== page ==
12 sprigs fresh thyme

Step #1 – Sterilize your jars

Wash 3 pint-size (2-cup) heatproof glass canning jars (or similar containers) and their lids with hot soapy water. Rinse well with hot water. Fill a large, deep pot (such as a water bath canner) about half full with water. Place the jars upright into the pot; add enough additional water to cover by 2 inches. Bring the water to a boil; boil jars for 10 minutes. Add the lids to the pot, and then remove the pot from the heat. Let the jars and lids stay in the hot water as you prepare the flavoring and vinegar. (Keeping the jars warm minimizes breakage when filling with hot liquid.)

Step #2 – Prepare ingredients and finish

Heat vinegar in a large saucepan to a bare simmer (190°F).  While the vinegar is heating thoroughly rinse raspberries and thyme with water.

Remove the jars from the water bath with a jar lifter or tongs. Divide the raspberries and thyme among the jars. Carefully divide the vinegar among the prepared jars, leaving at least 1/4-inch of space between the top of the jar and the vinegar. Remove lids from the water bath, dry with a clean towel and screw tightly onto the jars.

raspberry_thyme_vinegar_infusing_process

Store the jars in a cool, dark place, undisturbed, for 3 to 4 weeks. Strain vinegar through cheesecloth or fine sieve into another container. Discard all solids and pour the strained vinegar back into to rinsed jars or divide among sterilized decorative bottles. You can decorate with a few well-rinsed fresh sprigs of thyme and/or raspberries, if desired. (Decorative raspberries will begin to breakdown after a few weeks in the vinegar and should be removed once they begin to lose their shape and/or color.)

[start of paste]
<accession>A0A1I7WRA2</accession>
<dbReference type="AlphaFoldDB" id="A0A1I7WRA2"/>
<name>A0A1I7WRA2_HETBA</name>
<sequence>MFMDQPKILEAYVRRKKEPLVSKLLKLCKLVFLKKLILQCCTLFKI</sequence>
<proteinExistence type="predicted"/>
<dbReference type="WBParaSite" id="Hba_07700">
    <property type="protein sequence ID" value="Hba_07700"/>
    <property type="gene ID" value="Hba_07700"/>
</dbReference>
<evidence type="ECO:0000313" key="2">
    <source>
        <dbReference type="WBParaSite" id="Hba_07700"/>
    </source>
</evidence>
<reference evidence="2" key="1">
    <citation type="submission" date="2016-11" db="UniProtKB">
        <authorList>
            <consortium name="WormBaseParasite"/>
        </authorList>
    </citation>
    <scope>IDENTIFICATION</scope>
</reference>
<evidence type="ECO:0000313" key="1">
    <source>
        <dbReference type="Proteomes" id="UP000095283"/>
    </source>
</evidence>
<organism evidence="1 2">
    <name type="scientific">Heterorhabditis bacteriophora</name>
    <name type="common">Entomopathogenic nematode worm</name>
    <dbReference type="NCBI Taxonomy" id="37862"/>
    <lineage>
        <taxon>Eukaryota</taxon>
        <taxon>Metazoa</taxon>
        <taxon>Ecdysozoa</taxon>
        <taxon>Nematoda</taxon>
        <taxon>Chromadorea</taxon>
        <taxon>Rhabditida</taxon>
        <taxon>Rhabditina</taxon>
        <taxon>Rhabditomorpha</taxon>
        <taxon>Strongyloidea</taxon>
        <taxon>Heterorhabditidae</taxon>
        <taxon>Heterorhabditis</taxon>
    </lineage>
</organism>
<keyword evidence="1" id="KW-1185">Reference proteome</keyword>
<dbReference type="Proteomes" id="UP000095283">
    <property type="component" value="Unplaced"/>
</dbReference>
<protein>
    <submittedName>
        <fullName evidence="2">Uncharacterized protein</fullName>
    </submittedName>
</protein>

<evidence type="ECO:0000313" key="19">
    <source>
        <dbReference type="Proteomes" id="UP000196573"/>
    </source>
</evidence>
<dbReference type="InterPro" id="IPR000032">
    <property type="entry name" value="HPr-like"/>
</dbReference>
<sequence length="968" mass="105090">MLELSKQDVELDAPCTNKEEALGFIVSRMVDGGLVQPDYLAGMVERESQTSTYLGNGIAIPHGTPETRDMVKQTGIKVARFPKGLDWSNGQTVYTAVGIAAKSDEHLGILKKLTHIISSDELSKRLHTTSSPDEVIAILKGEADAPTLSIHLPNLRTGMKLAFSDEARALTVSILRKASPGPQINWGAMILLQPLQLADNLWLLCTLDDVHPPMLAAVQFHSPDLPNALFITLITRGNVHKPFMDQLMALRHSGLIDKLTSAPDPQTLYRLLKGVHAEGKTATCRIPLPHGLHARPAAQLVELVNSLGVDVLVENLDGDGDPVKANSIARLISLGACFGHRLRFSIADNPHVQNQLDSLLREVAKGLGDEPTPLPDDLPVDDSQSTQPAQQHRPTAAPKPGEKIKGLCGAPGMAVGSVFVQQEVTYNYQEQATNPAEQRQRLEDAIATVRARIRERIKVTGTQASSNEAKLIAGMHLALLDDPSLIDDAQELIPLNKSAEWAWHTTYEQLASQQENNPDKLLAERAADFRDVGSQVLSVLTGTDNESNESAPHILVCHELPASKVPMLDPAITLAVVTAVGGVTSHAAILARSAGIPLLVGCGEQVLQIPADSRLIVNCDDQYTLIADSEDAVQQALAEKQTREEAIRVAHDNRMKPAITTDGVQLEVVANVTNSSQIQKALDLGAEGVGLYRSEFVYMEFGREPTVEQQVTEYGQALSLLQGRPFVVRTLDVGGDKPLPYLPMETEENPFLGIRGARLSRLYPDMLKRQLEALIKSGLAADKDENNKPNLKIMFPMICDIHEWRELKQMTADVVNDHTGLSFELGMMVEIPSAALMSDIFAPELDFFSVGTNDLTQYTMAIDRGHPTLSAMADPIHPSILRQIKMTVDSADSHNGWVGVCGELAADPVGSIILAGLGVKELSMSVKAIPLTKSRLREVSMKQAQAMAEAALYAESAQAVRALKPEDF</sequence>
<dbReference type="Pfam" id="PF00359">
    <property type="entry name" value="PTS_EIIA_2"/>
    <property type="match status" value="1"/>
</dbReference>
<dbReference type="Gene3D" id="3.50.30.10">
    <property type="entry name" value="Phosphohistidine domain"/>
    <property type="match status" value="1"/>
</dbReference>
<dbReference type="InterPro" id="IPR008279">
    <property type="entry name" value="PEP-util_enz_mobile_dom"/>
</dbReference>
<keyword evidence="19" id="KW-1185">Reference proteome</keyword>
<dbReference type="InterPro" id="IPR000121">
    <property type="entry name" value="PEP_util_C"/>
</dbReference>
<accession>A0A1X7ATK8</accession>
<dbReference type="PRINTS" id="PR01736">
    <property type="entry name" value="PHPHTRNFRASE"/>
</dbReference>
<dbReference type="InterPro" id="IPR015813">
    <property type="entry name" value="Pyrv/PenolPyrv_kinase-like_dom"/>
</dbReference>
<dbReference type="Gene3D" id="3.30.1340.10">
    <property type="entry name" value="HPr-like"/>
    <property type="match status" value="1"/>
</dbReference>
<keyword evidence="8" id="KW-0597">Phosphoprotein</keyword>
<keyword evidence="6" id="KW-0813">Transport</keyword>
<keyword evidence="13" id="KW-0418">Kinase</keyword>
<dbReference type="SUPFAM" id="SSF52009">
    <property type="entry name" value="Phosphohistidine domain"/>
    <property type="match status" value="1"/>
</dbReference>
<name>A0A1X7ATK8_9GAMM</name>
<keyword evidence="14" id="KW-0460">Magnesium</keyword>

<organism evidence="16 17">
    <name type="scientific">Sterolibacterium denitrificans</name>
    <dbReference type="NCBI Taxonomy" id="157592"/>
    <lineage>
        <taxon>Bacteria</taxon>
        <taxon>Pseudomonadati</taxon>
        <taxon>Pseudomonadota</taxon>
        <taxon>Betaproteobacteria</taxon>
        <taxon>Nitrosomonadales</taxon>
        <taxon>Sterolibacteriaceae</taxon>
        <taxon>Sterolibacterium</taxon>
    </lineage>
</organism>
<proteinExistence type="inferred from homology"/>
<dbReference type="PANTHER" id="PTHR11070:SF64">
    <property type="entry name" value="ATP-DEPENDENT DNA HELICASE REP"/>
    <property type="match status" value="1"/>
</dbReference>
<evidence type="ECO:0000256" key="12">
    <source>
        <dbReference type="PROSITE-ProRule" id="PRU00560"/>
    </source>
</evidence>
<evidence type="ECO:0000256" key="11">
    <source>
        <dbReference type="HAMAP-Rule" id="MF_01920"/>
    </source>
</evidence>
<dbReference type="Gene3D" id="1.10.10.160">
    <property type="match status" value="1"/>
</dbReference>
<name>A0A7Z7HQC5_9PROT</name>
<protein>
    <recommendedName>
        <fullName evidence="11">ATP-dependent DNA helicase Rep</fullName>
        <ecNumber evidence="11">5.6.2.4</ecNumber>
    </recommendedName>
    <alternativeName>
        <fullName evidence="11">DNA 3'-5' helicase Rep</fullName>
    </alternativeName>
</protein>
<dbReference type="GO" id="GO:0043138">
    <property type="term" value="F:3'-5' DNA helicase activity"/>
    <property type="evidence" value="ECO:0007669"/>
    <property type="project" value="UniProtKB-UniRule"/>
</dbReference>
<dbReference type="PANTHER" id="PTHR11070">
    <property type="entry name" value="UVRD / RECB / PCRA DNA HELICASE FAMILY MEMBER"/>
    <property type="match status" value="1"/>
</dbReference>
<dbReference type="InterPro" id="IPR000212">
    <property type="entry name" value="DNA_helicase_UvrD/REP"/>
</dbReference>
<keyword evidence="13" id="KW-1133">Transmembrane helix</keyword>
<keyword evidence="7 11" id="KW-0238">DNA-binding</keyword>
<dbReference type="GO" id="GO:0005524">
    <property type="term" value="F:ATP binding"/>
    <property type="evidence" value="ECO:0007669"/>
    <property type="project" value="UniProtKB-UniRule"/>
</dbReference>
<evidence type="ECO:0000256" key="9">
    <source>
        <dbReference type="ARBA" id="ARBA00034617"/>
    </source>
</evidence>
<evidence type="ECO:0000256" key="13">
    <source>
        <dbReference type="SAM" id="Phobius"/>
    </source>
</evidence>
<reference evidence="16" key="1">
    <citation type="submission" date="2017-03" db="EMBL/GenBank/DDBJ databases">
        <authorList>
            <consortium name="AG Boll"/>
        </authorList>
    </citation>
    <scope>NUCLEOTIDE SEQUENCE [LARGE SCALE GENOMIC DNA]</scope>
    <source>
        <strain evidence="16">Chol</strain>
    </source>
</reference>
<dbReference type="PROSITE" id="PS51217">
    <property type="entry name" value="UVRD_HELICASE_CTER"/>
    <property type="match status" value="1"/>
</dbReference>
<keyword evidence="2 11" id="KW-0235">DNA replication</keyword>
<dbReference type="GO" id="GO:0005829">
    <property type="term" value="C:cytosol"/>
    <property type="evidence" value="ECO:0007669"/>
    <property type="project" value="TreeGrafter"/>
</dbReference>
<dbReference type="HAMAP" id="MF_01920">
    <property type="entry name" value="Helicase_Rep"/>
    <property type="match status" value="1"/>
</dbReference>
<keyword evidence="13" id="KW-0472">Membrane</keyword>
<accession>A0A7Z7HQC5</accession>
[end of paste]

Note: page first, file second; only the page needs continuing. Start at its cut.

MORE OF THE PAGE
raspberry_thyme_infused_vinegar

Refrigerate for up to 1 year.

Nutrition per serving: 3 calories; 0 g fat, 0 mg cholesterol; 0 g carbohydrates; 0 g added sugars; 0 g protein; 0 g fiber; 0 mg sodium

 

Click here for a printer-friendly version of this recipe.

Click here for a printer-friendly version of this blog post. 

 

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About Author

Kelly LeSage, MS, RDN, LDN

Nutritionist

Kelly is a Nutritionist at the HCC at SAS Institute Inc. in Cary NC. She received her Bachelor of Science degree in Exercise Science from Arizona State University and her Master of Science degree in Nutrition from Bastyr University. She is a Registered Dietitian Nutritionist. Her areas of expertise include functional nutrition, health and wellness education, prenatal nutrition, food allergies and intolerances and culinary nutrition. Follow @klesageRD on Twitter.